As populations get vaccinated, and many countries prepare for something of a return to normality, companies that have been forced into remote-work arrangements for the past year now face a complicated decision. Should bosses let workers stay at home, bring everyone back to the office or find a solution in between?
Businesses are answering in different ways. Some have been quick to herald a completely new world of work, like file-hosting service Dropbox, which went “virtual first”, in 2020, pointing to the benefits of “non-linear workdays” and “employee experience”. But others, like tech giant Facebook and insurance company Aviva, are opting for a “hybrid” model, offering greater flexibility and independence for workers while maintaining certain structures.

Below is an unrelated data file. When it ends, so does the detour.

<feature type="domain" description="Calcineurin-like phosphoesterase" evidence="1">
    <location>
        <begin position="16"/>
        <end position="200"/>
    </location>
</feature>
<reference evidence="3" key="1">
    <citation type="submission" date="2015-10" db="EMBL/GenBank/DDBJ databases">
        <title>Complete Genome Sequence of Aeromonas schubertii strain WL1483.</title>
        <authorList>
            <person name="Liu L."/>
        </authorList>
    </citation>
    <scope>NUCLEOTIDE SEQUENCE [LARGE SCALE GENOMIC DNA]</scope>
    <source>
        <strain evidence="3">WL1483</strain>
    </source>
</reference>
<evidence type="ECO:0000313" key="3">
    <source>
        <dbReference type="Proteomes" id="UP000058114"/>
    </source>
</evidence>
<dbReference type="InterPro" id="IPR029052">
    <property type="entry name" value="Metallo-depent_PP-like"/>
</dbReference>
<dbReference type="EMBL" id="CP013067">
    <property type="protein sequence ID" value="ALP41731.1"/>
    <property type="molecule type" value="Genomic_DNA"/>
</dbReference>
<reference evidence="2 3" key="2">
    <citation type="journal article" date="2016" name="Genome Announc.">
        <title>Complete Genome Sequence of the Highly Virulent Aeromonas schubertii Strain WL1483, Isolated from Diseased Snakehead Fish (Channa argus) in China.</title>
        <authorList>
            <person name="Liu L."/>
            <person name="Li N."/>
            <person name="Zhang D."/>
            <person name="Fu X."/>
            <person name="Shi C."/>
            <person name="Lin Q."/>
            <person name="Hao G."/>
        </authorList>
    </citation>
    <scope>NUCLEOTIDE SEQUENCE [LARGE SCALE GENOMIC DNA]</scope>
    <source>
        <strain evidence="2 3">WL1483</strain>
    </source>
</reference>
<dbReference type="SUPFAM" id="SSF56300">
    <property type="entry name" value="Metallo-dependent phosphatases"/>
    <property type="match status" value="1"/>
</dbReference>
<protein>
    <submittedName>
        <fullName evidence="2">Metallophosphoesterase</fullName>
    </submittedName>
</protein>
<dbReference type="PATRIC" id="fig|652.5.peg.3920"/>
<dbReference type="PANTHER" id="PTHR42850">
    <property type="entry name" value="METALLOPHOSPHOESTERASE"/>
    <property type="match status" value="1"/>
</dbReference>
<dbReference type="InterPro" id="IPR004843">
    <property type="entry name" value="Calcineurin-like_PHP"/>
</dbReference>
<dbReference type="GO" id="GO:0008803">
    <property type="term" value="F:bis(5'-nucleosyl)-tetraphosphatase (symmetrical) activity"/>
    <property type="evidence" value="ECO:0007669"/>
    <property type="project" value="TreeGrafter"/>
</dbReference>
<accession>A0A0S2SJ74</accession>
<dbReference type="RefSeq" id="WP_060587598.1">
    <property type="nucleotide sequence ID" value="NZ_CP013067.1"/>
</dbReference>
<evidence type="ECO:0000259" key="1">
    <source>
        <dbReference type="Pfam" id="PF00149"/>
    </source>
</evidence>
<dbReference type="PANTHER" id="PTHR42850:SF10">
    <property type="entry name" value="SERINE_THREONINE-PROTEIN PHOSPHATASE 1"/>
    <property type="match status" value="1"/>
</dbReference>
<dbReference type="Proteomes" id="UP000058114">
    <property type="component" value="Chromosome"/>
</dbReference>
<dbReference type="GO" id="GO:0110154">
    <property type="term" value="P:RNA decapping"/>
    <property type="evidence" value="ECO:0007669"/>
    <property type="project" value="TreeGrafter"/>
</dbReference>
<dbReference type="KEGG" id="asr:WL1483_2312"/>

Yet some employers, particularly within the finance industry, suggest the long-term role of remote work has been overstated, and that the office will continue to serve as an important hub. “It’s not a new normal,” Goldman Sachs CEO David Solomon said at a Credit Suisse Group AG conference in February. “It’s an aberration that we are going to correct as quickly as possible.” Jes Staley, chief executive of Barclays, voiced similar sentiments in January, describing remote working as a short-term measure that was not sustainable.
The structure of the post-pandemic work world therefore remains up in the air, despite some workers’ assumptions that office life has changed forever. It may be hard to know exactly what set-up an individual employer may choose when the time comes, but understanding why opinions are so diverse – and why some sectors are keen to have employees back in house – may help workers prepare for a future that may look different than they anticipated.